Embedded Systems Conference
Breaking News
Comments
Newest First | Oldest First | Threaded View
Page 1 / 2   >   >>
krisi
User Rank
Author
Re: Looking forward to your interview with Insieme folks!
krisi   11/8/2013 12:43:02 PM
NO RATINGS
Let me get this stright...3 of your brightests engineers leave your company, you give them $100M to develop a product..a year later you buy these guys out  for $750M!...this is American dreamed exponential...I need to talk to my boss about spinning me out and in!...I will take only 10% of what Insieme folks took ;-)

asic_pal
User Rank
Author
Re: Looking forward to your interview with Insieme folks!
asic_pal   11/7/2013 6:44:00 PM
NO RATINGS
rick merritt
User Rank
Author
Re: Looking forward to your interview with Insieme folks!
rick merritt   11/7/2013 5:39:11 PM
NO RATINGS
@ASIC_Pal: I suspect Insieme has been around more than a year, but don't know how long. Does anyone else?

asic_pal
User Rank
Author
Re: Looking forward to your interview with Insieme folks!
asic_pal   11/7/2013 1:45:51 PM
NO RATINGS
Typically it takes at least 3 years for any HW/SW startup to bring the Idea to Production worthiness.

It would be interesting know what insieme develepped in a year, that's values $1B.

rick merritt
User Rank
Author
Re: Tech insights?
rick merritt   11/6/2013 11:05:20 PM
NO RATINGS
@Kris: Yeah, pins are a limiter in these designs!

daleste
User Rank
Author
Re: Tech insights?
daleste   11/6/2013 8:49:30 PM
NO RATINGS
That's a lot of pins.  It may be more cost effective to be a chip set so that the total die area is less.  Of course that adds communication issues between chips.

krisi
User Rank
Author
Re: Tech insights?
krisi   11/6/2013 12:36:19 PM
NO RATINGS
It might be still big honking die Rick!

I have not designed a networking ASIC for at least 10 years but still remember few things on the topic ;-).You probably need 1 Tb/s aggregate bandwidth (or more) so with 10 Gb/s per pin (differential) that requires 400 pins. Plus ground, power, control etc. Can be 1000+ IO pins at the end. Plus billion little muxes inside the core. Requires careful engineering, probably cost few million $ to tape-out but no smart packet processing as it is done today (famers, packet processors, etc) which will be done elsewhere.

The bottom line is that it's still a matter of N-to-N connections and no software can solve that problem. BTW, in today's complex routers there is lots of software already so the software component is not new, it is just executed somewhere else so networking can be controlled by the box operator not by the box manufacturer.

At the end all the software can do to help get packets where they need to go is simplify the core switching problem to something like a cross-bar, you can't go simpler than that! BTW, all switching concept are very elegantly explained by Carl McCrosky is our Wiley book "Network Infrastructure and Architecture: Designing High-Availability Networks".

Looking forward to your interview with Insieme folks! Kris

katieanne
User Rank
Author
SDN Drive
katieanne   11/6/2013 11:45:55 AM
NO RATINGS
I know people have lots of opinions and that is good. I guess when this SDN Drive can be a good tool in the future then it will be worth the investment. - Aldo Disorbo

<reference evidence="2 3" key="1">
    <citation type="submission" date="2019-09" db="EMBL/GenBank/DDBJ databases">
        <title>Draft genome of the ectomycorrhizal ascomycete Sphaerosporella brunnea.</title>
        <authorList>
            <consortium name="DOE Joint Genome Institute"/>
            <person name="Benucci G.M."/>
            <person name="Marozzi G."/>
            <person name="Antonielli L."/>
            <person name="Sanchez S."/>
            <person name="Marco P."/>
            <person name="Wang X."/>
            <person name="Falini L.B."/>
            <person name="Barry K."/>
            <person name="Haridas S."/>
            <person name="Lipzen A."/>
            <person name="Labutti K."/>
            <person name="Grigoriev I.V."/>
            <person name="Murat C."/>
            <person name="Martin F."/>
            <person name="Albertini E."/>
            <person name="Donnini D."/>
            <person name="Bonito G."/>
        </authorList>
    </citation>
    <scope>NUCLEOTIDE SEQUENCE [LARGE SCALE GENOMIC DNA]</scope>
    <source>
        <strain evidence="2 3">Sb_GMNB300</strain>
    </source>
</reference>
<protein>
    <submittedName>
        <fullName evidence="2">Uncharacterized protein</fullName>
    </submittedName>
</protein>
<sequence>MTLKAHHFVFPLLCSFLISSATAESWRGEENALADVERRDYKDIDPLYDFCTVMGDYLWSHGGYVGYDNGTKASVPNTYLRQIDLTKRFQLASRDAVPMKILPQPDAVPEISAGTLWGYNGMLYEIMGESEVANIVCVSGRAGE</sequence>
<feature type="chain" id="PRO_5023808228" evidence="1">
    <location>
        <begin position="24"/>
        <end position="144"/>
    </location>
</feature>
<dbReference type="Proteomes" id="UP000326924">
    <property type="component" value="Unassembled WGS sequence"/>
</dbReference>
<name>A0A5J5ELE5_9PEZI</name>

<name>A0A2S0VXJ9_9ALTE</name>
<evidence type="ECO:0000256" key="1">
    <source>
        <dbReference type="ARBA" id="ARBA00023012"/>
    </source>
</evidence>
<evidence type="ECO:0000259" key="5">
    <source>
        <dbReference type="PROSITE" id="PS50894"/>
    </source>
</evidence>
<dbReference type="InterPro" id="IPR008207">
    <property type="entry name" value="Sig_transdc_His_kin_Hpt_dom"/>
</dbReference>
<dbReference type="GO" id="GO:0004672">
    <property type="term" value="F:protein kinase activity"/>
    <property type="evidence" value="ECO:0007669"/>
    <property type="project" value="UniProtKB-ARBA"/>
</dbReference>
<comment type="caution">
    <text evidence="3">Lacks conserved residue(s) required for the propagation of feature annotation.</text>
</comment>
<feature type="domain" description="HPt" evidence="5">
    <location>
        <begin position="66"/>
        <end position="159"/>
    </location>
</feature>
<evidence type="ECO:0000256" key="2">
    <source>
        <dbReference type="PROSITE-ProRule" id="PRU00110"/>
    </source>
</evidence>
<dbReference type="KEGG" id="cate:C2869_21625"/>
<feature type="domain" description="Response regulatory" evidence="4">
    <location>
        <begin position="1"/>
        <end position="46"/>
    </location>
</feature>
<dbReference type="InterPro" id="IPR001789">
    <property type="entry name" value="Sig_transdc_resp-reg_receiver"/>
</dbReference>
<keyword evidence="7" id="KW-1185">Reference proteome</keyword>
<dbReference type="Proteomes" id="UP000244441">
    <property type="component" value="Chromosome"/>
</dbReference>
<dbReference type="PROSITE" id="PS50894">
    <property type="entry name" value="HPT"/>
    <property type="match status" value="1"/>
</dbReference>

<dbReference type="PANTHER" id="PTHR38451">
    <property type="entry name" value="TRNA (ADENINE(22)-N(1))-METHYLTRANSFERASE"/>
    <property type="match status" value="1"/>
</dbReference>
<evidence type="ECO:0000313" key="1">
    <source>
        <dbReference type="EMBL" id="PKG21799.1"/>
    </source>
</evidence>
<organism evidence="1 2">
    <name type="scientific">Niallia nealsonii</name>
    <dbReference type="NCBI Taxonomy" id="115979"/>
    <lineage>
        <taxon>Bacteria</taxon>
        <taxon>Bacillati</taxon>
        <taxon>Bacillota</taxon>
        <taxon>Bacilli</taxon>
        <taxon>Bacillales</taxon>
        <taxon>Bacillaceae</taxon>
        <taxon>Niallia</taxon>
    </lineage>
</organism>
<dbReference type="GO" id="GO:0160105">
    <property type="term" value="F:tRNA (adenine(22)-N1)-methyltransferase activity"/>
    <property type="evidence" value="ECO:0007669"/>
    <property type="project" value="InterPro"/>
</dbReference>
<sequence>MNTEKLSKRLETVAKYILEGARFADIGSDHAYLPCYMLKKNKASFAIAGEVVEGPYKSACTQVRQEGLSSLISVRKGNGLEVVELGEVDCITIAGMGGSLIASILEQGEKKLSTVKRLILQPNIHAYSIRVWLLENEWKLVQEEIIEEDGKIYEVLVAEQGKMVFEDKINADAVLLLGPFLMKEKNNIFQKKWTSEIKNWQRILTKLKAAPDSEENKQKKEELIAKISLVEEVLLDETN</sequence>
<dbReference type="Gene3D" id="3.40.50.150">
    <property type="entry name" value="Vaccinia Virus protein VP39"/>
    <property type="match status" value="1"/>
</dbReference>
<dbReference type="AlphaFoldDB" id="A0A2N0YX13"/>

chanj0
User Rank
Author
Proprietary vs Openness
chanj0   11/6/2013 11:42:30 AM
NO RATINGS
SDN starts from openness. The primary goal is to ease management and potentially improve network utilization. To me, a consortium shall be formed and a set of standards shall be agreed among different vendors to ensure active routing/switching reconfiguration can be in a larger scale. I can understand the benefit of proprietary solution to a company. I believe the power of standard and agreement to a bigger scale.

rick merritt
User Rank
Author
Re: Tech insights?
rick merritt   11/6/2013 10:56:38 AM
NO RATINGS
@Kris: Understood, but Cisco ASICs are traditionally pretty big honking die. I hope to get an interview with an Insieme tech exec at some point to talk about the designs.

Page 1 / 2   >   >>


Radio
NEXT UPCOMING BROADCAST

As we unveil EE Times’ 2015 Silicon 60 list, journalist & Silicon 60 researcher Peter Clarke hosts a conversation on startups in the electronics industry. Panelists Dan Armbrust (investment firm Silicon Catalyst), Andrew Kau (venture capital firm Walden International), and Stan Boland (successful serial entrepreneur, former CEO of Neul, Icera) join in the live debate.
Most Recent Comments
Flash Poll
Top Comments of the Week
Like Us on Facebook

Datasheets.com Parts Search

185 million searchable parts
(please enter a part number or hit search to begin)
Special Video Section
The LTC®4015 is a complete synchronous buck controller/ ...
10:35
The LT®3042 is a high performance low dropout linear ...
Chwan-Jye Foo (C.J Foo), product marketing manager for ...
The LT®3752/LT3752-1 are current mode PWM controllers ...
LED lighting is an important feature in today’s and future ...
Active balancing of series connected battery stacks exists ...
After a four-year absence, Infineon returns to Mobile World ...
A laptop’s 65-watt adapter can be made 6 times smaller and ...
An industry network should have device and data security at ...
The LTC2975 is a four-channel PMBus Power System Manager ...
In this video, a new high speed CMOS output comparator ...
The LT8640 is a 42V, 5A synchronous step-down regulator ...
The LTC2000 high-speed DAC has low noise and excellent ...
How do you protect the load and ensure output continues to ...
General-purpose DACs have applications in instrumentation, ...
Linear Technology demonstrates its latest measurement ...
10:29
Demos from Maxim Integrated at Electronica 2014 show ...
Bosch CEO Stefan Finkbeiner shows off latest combo and ...
STMicroelectronics demoed this simple gesture control ...
Keysight shows you what signals lurk in real-time at 510MHz ...